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Dog Attacks

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This page contains information about roaming dogs and how to deal with a dog that acts agressively.
Updated: 19/10/2018 8:42 a.m.

It is natural for a dog to want to roam and when they do they can often join up with other dogs and become a pack.   

Dogs naturally travel in packs and from the point of view of the dog it is natural to want to protect the pack. Dogs are naturally territorial animals and will sometimes show aggression towards visitors, meter readers, tradesmen, etc.

It is important to remember that any dog can bite and whether your dog bites through fear or aggression it can have far reaching effects on both you and your dog.

To be on the safe side, it is always best to avoid letting your dog run free in areas where small children, livestock, poultry or protected wildlife are present.

It is important that dogs be kept under control at all times both on and off your property.

Dog attacks

In the Whangarei district there are about 110 reported dog attacks and occurrences of dog rushing every year.

No matter how well you know a dog or how friendly the dog looks, any dog is capable of attacking and causing you serious harm.

Dogs can attack when they feel provoked, nervous or when they think their owner might be threatened.

It’s important to know how to behave around dogs:

  • don't approach or run away from a dog
  • don't use fast or sudden movements
  • don't look directly into a dog's eyes or lean over the dog (these are dominant behaviours)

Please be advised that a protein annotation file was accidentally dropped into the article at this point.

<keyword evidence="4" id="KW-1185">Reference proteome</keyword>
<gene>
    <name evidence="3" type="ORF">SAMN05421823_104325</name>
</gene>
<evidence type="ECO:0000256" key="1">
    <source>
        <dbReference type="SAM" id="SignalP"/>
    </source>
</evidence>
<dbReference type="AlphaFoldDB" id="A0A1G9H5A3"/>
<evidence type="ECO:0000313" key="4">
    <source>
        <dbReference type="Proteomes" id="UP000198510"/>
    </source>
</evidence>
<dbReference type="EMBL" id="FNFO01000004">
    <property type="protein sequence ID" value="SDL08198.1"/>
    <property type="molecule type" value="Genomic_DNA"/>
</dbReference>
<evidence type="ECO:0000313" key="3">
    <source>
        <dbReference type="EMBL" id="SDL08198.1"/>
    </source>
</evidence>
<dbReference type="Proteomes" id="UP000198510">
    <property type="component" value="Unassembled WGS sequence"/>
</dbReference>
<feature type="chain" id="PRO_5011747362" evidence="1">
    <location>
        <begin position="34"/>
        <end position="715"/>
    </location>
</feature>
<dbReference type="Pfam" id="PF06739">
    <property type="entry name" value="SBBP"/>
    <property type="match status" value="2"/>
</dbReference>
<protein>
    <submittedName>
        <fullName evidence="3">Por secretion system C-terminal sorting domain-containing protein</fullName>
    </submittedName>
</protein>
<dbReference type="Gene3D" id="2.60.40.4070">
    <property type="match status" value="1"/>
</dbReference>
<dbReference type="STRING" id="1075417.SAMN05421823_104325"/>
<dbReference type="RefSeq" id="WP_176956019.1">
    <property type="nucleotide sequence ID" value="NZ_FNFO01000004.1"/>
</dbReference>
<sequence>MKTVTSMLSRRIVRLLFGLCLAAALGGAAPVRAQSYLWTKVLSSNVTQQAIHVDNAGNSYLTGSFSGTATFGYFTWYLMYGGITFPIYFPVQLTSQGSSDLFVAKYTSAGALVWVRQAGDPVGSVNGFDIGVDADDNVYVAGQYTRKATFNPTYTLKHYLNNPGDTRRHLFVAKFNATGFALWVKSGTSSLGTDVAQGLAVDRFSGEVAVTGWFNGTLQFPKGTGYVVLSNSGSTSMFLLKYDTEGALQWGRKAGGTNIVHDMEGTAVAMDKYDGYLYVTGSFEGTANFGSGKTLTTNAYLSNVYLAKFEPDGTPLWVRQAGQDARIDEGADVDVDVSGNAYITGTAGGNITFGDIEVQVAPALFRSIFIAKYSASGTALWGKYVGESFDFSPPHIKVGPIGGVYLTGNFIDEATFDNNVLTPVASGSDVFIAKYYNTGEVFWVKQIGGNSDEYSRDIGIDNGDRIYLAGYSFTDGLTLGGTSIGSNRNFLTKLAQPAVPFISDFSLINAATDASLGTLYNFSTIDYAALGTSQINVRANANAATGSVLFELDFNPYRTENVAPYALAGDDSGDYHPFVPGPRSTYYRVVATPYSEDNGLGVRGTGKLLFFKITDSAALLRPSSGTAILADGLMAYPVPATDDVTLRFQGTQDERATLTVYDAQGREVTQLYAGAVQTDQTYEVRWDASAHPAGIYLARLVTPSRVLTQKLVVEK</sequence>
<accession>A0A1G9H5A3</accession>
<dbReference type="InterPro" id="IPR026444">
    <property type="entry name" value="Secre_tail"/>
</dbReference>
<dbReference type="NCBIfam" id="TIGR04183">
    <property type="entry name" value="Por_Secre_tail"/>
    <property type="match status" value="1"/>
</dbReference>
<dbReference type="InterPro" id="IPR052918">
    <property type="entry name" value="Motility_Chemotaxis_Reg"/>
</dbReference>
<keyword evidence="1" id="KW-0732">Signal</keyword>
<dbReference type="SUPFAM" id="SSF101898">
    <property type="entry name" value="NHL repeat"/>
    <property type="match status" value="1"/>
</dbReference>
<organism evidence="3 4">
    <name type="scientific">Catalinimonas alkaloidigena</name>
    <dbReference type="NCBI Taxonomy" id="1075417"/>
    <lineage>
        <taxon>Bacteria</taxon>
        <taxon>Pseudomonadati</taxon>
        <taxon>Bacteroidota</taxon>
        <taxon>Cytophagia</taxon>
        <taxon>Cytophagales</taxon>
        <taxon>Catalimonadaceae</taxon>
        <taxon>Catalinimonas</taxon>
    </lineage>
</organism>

• always ask the owner first if you want to pat their dog

Always be mindful of young children around dogs. If a dog appears threatening, back away slowly and try to keep a defensive barrier between you and the dog, but don't use anything as a weapon.

If you have been attacked, seek medical attention immediately if skin has been broken or if the wound seems reasonably serious.

All dog attacks should be reported to our Animal Management team.

This information is necessary if there is any action taken against the dog or the owner in the future. It also helps us monitor dog control issues in Whangarei. 

The Dog Control Act

If a dog has shown itself to be menacing or dangerous, we may take the following actions:

  • issue a warning or infringement notice
  • file a prosecution (if the offence or harm is significant)
  • classify the owner as probationary or disqualify them from ownership
  • classify the dog as dangerous or menacing
  • impound the dog pending the court decision.

Contact us

For any queries on the topics covered on this page or if you wish to make a complaint or enquiry, please contact us on our main number +64 9 430 4200, which operates 24/7.

Please click on the link below for our full contact details.




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